VICTOR HUGO AND THE BARRICADES
Director(s): Jacques Loeuille – Writer(s): Jacques Loeuille Contact Print page
Victor Hugo, the author of “Notre-Dame of Paris” and leader of the Romantic Movement, became, after the revolution of 1848, the figurehead of the French Republic and the world-acclaimed author of “Les Misérables”.
They say, "the century was two years old” when Victor Hugo was born. And towards the end of the century, in 1885, the young Third Republic turned his funeral into a national event - the first national funeral granted to a poet! They had already named a boulevard after him during his lifetime - another “first” that was never repeated.
His life embraced the hectic course of the 19th century which profoundly transformed the world and saw the emergence of nation states. As a privileged witness of the century, he sought to grasp its heartbeat, first with his poetry and novels, then with his political commitment. Around 1850, though, Hugo changed his political outlook – and then remained a republican and a man of the Left. But what kind of Left?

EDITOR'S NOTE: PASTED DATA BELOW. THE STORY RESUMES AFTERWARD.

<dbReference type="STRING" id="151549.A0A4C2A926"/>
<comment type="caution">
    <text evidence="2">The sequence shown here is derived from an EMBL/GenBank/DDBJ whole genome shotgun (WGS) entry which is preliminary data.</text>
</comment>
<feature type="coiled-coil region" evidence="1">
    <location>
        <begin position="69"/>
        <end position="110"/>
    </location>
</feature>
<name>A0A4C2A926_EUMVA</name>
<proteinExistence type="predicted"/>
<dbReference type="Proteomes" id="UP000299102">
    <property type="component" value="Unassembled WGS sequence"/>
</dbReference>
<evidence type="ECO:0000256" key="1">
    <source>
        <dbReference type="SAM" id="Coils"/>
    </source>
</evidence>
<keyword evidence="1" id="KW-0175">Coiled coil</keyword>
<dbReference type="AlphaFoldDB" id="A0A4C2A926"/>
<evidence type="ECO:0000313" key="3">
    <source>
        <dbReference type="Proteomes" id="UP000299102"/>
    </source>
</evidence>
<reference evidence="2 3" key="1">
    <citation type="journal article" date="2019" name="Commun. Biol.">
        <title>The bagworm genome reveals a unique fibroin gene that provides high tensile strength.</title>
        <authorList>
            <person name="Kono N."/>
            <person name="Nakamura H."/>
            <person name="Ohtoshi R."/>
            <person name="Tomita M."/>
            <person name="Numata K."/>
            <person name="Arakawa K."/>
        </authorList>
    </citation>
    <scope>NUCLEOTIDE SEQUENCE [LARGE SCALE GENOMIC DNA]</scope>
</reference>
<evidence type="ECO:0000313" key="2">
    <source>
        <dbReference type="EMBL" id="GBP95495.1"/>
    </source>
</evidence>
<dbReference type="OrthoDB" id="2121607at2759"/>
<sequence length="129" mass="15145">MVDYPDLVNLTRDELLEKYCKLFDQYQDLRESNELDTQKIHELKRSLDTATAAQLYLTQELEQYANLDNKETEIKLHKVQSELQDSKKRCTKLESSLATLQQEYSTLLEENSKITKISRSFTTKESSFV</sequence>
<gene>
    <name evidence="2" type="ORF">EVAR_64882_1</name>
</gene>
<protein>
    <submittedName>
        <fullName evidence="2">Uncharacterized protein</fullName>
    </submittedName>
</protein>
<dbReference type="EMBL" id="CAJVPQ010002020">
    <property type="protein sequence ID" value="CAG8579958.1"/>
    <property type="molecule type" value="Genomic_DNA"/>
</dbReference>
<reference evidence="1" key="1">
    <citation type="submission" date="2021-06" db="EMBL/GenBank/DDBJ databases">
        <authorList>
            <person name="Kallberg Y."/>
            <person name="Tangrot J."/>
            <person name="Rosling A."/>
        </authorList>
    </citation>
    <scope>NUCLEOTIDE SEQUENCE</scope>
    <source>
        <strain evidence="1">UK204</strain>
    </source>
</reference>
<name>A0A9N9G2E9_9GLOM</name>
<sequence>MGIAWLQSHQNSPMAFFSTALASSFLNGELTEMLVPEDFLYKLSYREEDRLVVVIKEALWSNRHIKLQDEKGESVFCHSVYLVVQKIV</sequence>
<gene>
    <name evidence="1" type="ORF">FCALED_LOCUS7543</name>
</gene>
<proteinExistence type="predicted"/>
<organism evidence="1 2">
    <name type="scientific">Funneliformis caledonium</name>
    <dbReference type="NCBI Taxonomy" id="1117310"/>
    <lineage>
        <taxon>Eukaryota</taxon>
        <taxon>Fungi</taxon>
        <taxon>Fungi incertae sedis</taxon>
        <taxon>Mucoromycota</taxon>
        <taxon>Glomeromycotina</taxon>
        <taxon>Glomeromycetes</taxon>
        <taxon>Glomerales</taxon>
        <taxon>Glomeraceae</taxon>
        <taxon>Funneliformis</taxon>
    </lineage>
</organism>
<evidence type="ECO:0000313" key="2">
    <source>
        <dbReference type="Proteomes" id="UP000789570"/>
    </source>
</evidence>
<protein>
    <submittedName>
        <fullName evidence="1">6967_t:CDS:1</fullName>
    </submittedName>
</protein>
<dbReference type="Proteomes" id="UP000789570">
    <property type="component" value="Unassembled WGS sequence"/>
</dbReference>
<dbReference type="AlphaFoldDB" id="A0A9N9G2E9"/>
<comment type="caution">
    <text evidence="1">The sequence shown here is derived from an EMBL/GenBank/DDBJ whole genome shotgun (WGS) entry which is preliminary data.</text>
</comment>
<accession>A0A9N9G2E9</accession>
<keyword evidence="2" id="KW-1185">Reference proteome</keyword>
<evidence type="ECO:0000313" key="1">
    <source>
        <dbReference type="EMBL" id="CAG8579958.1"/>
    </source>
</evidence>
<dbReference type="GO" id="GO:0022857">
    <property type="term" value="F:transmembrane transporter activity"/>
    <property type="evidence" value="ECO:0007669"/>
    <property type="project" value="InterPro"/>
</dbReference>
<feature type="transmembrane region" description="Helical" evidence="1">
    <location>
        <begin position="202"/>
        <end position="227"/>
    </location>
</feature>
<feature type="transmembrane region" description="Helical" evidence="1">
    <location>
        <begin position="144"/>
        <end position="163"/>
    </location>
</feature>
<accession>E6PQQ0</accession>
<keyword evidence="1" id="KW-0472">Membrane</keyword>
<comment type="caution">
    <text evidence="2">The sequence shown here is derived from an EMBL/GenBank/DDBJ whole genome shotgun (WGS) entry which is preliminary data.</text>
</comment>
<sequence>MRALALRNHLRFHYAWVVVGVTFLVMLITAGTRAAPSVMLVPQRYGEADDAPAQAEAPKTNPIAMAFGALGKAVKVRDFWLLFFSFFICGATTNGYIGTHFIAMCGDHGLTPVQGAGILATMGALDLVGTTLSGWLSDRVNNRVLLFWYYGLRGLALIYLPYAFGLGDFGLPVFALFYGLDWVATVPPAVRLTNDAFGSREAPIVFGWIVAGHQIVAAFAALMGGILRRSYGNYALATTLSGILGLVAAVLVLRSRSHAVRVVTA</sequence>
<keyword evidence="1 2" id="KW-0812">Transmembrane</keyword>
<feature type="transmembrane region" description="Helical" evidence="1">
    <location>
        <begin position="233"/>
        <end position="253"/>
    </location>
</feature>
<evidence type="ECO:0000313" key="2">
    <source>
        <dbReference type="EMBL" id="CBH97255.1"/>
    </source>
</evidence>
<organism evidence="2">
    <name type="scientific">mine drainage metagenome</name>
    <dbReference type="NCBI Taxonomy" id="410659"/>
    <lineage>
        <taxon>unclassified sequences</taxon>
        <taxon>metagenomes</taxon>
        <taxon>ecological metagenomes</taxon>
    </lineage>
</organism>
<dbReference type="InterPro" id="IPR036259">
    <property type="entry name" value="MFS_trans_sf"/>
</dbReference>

Aged 17, he had written an Ode to Henry IV. A the time, the author of Les Miserables had not yet "shed the tight mask" of the royalist. Later, as a ‘député’ during the 1848 revolution, he had ordered to fire at the people...
However, after his return from exile in 1871, he was almost the only one of his generation to defend the Communards and to campaign for their amnesty. George Sand called him senile whereas others would say that he’d gone "from one side to the other of the barricades". Fact is that his commitment had never been subordinated to any partisan ideology.
Victor Hugo has always followed his own rule of law, that of Liberty.